Mental health issues on the rise: Survey
Quoted: Julie Ruben Rodney | By: John Dujay | HR Reporter >>
Self-rated reports of fair or poor mental health went from 7.1 per cent up to 10.1 per cent from 2016 to 2017, while thoughts about suicide almost doubled, from 2.3 per cent to 4.1 per cent — representing about 426,900 individuals — found the study involving 3,000 to 5,000 adults.
People also reported they had experienced frequent mental distress in the past month, at 11.7 per cent compared to 7.4 per cent in the previous CAMH Monitor study.
The increased stress in workers translates to higher bottom-line costs, said Katy Kamkar, clinical psychologist at CAMH in Toronto.
“It’s very important to prioritize work with mental health considering that we know an estimated $51 billion annually in Canada is around mental health-care costs.”
“It’s because of absenteeism, presenteeism, short-term and long-term disability,” she said. “We also know that the costs related to mental health disabilities are higher than the costs related to physical health disabilities because of their high risk of recurrence and the longer duration of the disability.”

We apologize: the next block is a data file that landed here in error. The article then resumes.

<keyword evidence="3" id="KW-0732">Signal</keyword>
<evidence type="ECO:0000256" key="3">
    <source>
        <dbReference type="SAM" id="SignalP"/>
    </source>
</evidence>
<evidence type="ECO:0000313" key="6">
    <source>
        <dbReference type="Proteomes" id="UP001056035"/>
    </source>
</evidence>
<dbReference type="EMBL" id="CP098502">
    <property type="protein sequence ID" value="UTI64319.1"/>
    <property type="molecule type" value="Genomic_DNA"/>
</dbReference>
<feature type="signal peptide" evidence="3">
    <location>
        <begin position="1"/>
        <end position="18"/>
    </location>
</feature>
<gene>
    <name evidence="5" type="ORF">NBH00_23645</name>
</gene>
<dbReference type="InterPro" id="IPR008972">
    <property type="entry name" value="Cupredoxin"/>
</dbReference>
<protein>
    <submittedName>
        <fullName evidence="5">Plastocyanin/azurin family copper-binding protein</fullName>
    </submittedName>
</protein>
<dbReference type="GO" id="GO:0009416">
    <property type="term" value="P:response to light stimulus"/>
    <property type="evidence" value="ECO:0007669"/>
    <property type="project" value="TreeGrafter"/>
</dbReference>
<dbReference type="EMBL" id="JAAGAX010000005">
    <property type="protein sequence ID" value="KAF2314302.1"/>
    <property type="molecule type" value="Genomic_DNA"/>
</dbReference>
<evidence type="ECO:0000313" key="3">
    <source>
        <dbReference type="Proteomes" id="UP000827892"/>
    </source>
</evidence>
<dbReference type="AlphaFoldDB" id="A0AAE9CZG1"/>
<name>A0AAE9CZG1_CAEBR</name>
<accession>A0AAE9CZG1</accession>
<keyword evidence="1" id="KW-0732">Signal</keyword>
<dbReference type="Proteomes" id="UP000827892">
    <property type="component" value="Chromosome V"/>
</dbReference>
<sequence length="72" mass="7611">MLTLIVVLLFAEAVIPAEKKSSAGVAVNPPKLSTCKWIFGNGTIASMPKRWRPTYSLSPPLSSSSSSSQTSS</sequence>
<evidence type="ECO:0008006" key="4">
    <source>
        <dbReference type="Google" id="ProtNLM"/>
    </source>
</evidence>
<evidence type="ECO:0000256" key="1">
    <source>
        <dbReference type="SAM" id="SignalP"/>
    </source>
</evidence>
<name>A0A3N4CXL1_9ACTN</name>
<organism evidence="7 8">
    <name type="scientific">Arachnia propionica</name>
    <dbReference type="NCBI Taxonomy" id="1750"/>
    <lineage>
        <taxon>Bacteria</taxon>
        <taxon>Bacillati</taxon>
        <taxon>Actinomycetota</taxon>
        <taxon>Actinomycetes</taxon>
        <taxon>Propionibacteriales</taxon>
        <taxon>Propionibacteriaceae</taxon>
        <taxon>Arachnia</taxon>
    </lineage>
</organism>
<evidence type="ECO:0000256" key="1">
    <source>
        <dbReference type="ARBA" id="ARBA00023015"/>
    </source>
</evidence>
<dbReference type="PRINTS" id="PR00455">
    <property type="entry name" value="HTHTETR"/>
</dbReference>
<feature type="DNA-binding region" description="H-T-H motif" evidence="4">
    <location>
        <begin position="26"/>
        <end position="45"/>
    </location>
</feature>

For managers and business leaders, it is incumbent to face the issue head-on, said Julie Ruben Rodney, founder and CEO of MaxPeople HR consulting firm in Richmond Hill, Ont.
“There are things to do, like act sooner: As soon as you start to see something, don’t wait until they blow up — (but) make sure that you’re respecting people’s privacy, it’s very important, that there is a true, genuine concern.”
“Your most brilliant employees can be the ones to have the mental-health challenges and how do we allow them to be in an environment, to work, in a way that we’re being mindful of the things they struggle with?” said Ruben Rodney.
Employees are regularly taking time off work, which costs employers as well, and a large part of that is due to mental-health issues.